Historical Items Showing 3 of 194 View All
Contributed by: Southern Aroostook Agricultural Museum
Date: circa 1970
Contributed by: Margaret Chase Smith Library
Media: Photographic print
Maine's ample woods historically provided numerous game animals and birds for hunters seeking food, fur, or hides. The promotion of hunting as tourism and concerns about conservation toward the end of the nineteenth century changed the nature of hunting in Maine.
When Europeans arrived in North America and disrupted traditional Native American patterns of life, they also offered other opportunities: trade goods for furs. The fur trade had mixed results for the Wabanaki.
Thirty-four young Jewish men from Maine died in the service of their country in the two World Wars. This project, including a Maine Memory Network exhibit, is meant to say a little something about some of them. More than just names on a public memorial marker or grave stone, these men were getting started in adult life. They had newly acquired high school and college diplomas, they had friends, families and communities who loved and valued them, and felt the losses of their deaths.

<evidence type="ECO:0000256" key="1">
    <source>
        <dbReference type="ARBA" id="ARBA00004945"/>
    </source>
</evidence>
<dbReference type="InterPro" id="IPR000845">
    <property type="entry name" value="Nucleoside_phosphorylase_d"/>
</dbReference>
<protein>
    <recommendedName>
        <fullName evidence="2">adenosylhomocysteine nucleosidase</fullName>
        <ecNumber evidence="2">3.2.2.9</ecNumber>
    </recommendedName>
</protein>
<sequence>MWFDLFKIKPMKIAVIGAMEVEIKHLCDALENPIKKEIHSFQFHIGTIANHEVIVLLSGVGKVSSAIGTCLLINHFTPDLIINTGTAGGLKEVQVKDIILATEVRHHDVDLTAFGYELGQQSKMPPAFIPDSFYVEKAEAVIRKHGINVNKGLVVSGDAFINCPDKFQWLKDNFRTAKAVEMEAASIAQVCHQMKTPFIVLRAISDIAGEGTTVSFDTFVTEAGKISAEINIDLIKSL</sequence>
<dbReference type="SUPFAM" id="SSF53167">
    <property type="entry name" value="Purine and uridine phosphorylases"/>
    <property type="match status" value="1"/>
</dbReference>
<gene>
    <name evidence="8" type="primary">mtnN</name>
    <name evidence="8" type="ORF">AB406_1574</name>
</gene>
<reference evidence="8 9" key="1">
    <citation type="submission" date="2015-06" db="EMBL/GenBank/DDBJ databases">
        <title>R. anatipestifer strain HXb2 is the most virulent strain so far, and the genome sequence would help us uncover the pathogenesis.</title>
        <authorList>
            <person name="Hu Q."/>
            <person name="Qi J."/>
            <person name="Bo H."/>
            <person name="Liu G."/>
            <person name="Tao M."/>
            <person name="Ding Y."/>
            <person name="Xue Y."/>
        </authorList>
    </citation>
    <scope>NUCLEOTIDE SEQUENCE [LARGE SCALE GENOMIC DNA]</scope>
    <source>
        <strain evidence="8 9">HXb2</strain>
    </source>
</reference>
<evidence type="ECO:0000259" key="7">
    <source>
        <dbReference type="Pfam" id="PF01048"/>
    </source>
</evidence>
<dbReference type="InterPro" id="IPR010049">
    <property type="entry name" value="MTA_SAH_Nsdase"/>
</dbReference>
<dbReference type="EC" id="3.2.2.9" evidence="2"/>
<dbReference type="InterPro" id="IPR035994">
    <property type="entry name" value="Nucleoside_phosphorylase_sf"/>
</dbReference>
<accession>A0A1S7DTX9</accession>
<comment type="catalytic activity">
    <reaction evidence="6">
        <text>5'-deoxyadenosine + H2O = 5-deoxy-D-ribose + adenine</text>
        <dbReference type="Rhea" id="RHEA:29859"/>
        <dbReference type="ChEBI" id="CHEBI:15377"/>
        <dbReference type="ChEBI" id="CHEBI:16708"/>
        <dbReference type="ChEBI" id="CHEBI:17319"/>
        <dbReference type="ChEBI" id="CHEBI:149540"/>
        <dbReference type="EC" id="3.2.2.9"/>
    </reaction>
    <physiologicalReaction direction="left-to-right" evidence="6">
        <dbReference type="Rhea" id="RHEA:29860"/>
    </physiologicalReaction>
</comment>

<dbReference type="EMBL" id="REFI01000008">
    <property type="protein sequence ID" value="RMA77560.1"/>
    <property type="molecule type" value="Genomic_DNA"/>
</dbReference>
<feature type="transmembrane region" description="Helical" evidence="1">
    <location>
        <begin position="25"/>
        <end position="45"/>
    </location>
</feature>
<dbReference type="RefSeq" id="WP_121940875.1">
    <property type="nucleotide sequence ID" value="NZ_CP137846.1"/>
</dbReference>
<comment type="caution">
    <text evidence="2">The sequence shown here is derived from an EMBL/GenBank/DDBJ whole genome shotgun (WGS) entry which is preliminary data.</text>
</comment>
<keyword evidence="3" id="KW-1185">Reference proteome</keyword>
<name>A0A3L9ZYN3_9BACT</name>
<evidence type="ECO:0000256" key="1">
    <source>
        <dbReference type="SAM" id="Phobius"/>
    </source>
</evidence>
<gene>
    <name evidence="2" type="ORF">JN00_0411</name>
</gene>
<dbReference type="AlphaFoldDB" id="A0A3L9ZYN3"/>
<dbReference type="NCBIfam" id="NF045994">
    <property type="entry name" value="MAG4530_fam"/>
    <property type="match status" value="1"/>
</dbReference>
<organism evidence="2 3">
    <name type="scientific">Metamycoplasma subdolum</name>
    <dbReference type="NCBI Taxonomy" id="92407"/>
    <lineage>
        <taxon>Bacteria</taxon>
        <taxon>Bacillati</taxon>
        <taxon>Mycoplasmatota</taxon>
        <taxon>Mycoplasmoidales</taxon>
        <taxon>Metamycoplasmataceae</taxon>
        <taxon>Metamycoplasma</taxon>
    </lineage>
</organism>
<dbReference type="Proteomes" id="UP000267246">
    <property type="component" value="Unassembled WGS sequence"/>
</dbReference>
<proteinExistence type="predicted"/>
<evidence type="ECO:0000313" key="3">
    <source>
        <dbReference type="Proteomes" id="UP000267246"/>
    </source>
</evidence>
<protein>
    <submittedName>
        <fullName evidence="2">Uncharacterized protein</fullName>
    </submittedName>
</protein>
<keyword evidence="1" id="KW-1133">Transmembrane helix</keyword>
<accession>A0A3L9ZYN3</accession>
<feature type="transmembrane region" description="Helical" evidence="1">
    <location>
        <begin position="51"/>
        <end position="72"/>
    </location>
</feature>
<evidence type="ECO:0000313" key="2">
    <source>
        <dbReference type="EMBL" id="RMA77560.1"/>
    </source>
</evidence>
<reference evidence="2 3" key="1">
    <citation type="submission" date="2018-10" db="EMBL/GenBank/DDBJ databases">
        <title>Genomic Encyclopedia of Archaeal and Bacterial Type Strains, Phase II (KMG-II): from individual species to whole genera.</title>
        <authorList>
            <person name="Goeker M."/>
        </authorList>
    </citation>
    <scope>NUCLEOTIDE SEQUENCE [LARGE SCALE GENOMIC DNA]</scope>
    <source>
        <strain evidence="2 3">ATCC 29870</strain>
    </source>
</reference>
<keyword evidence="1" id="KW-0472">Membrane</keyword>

Site Pages Showing 3 of 42 View All
Bob's Bears X The Day the Bears Bathed in Hampden by Bob Hawes Listen to Bob Hawes read the story...
c.1930 Item 19528 infoStockholm Historical Society Carving knives that they used to skin cattle, deer, moose, and bear.
… Thayas Helen Richardson; daughter-in-law, Martha Bear Stinchfield; daughter, Minnie Stinchfield True.
My Maine Stories Showing 2 of 2 View All
by Judy Loeven
The time my neighbor's dog Tyson got away, or so I thought.
by Earlene Ahlquist Chadbourne
Florence Ahlquist, age 20, was trained to repair the new aeronautical cameras by the US Navy in WWII